ESTABLISHMENT “REPUBLICANS” GO AFTER EACH OTHER
U.S. Senator Marco Rubio of Florida got into a terse exchange with his one-time political mentor, former Sunshine State governor Jeb Bush, during the latest “Republican” presidential debate.
And judging by the reaction from the crowd – and the media – the pupil has become the teacher.
At issue? Rubio’s failure to show up for work in Washington, D.C. – which was called out this week by a Florida paper that previously endorsed his candidacy for U.S. Senate.
“Marco, when you signed up for this, this was a six-year term, and you should be showing up to work,” Bush said. “I mean, literally, the Senate — what is it, like a French work week? You get, like, three days where you have to show up? You can campaign, or just resign and let someone else take the job.”
“I don’t remember you ever complaining about John McCain’s vote record,” Rubio responded. “The only reason why you’re doing it now is because we’re running for the same position, and someone has convinced you that attacking me is going to help you.”
As the crowd applauded him, Rubio then deftly pivoted to how his campaign was “about the future of America” and not about “attacking anyone else on this stage.”
Here’s the clip of Bush’s exchange with Rubio …
(Click to play)
Not surprisingly, Rubio was heralded – and Bush harpooned – by the press.
“Rubio’s strong performance could prove to be devastating for his one-time mentor, Jeb Bush,” CNN’s MJ Lee reported. “The former Florida governor and heir to a political dynasty came to Boulder badly in need of of a jolt to energize his stalled campaign.”
But “it was Rubio’s night,” Lee concluded.
“Bush launched a ponderous and predictable attack on Rubio, for his poor attendance record in the Senate,” The Economist observed. “Rubio responded with a put-down that was swift and deft—he noted that Bush never used to care about such things, and was pretending to now merely for political reasons.”
“It is hard to see him coming back into contention now,” the magazine editorialized of Bush.
“Rubio’s response was so effective – and the impact in putting Bush on his heels so immediate – that the senator’s spokesman triumphantly tweeted it out a full hour before the debate’s conclusion,” The Huffington Post‘s Scott Conroy and Sam Stein reported. “And, in the moment, it was hard not to feel sympathy for Bush, his once promising campaign appearing to hit a new low in front of a live audience assumed to be in the tens of millions.”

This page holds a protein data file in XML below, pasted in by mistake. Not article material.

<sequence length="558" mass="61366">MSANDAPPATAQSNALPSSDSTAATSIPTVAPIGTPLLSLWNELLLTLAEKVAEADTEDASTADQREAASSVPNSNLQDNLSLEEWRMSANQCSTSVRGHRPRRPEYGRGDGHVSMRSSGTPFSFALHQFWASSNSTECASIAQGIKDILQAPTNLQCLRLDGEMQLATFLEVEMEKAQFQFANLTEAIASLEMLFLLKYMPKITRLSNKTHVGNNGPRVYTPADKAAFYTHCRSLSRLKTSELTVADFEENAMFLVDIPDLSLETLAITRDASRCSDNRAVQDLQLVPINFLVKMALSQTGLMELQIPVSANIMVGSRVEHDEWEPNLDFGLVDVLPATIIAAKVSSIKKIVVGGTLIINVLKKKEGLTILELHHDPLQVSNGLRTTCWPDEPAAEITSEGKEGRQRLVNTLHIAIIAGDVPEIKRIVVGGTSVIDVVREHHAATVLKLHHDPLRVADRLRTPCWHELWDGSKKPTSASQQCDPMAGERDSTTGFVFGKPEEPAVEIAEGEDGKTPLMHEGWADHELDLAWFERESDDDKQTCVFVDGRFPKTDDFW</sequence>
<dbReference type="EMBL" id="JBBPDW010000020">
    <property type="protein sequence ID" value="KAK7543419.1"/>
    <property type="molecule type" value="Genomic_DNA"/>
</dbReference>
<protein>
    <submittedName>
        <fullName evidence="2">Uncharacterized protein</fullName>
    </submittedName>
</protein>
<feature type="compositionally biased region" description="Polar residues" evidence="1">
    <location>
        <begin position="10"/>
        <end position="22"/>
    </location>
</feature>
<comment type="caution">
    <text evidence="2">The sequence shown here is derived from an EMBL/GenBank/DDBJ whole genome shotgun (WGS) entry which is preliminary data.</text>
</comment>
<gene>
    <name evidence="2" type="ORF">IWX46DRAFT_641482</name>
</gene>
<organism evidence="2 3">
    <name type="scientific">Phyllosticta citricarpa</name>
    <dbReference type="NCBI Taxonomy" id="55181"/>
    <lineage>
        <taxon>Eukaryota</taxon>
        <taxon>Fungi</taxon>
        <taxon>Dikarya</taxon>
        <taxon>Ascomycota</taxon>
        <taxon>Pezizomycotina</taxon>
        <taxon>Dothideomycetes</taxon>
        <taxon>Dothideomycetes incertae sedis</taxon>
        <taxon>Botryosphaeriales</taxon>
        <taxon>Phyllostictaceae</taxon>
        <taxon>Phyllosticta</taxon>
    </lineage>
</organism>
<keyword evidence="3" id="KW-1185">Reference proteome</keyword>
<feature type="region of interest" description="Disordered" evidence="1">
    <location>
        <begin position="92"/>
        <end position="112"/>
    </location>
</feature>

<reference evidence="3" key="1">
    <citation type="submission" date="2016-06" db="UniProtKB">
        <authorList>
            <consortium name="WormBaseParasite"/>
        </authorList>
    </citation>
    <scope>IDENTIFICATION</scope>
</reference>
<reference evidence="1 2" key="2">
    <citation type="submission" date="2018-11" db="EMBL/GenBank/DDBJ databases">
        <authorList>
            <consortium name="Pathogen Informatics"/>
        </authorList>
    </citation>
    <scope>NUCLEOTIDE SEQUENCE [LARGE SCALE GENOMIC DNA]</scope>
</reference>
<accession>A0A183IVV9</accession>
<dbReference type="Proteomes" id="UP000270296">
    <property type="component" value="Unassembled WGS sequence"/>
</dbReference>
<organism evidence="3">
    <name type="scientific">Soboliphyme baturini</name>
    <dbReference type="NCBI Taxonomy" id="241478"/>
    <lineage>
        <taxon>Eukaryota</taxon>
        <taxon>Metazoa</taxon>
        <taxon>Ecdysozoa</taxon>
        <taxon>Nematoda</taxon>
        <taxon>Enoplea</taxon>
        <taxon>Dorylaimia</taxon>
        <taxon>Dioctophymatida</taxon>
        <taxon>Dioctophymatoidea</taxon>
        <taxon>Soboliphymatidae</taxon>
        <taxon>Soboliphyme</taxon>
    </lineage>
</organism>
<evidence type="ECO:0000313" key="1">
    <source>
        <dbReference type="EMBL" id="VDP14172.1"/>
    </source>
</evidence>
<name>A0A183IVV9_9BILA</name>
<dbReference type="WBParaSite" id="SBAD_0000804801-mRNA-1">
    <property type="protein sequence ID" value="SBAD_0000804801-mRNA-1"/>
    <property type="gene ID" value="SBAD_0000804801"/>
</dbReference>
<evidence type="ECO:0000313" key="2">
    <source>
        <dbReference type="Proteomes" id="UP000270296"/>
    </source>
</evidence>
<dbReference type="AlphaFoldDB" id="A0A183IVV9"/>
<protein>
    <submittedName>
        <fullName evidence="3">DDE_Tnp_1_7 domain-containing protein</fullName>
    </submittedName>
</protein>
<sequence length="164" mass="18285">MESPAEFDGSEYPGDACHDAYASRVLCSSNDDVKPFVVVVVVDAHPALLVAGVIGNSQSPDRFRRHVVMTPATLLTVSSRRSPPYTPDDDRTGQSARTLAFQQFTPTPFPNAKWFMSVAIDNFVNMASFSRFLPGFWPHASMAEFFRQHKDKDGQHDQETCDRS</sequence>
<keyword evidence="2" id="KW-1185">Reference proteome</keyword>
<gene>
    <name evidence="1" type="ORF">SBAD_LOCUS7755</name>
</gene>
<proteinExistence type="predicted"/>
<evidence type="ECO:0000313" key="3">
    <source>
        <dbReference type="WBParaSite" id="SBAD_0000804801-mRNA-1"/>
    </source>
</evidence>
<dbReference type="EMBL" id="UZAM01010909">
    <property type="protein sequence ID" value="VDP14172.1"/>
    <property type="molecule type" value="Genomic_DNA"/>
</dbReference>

“It was what the political pros call ‘a moment’ – something that lasts for more than one news cycle and helps define the event in the public consciousness – which is what all of the debaters are seeking,” John Cassidy of The New Yorker opined. “In attacking his fellow Floridian, Bush was clearly looking for a moment to change the narrative of his sagging campaign. But because Rubio was sharper and better prepared – he had clearly come with the McCain answer in his pocket, in case Bush attacked him – the moment turned out to be his.”
Which raises the question … why did Bush’s team telegraph its line of attack against Rubio?
“Never mark your ambush with flashing lights and traffic cones,” one Florida politico told Buzzfeed‘s McKay Coppins. “Everyone in Florida politics heard this attack was coming since the weekend, and Marco was absolutely ready for it.”
As pro-freedom, pro-free market fiscal conservatives, we have no use for either Bush or Rubio. Both are pure GOP “establishment,” status quo politicians who would do absolutely nothing to reorient the trajectory of the federal government.
In fact as we noted in our earlier coverage of Rubio’s abysmal voting record, our beef isn’t with the votes he’s missed – it’s with many of the ones he has cast (including the deciding vote for U.S. president Barack Obama’s crony capitalist trade deal).
Perhaps if Bush would’ve fared better if he had blasted him on that rather than telegraphing his punch on the votes Rubio missed.
He couldn’t do that, though. Like Rubio, Bush supports “Obamatrade.”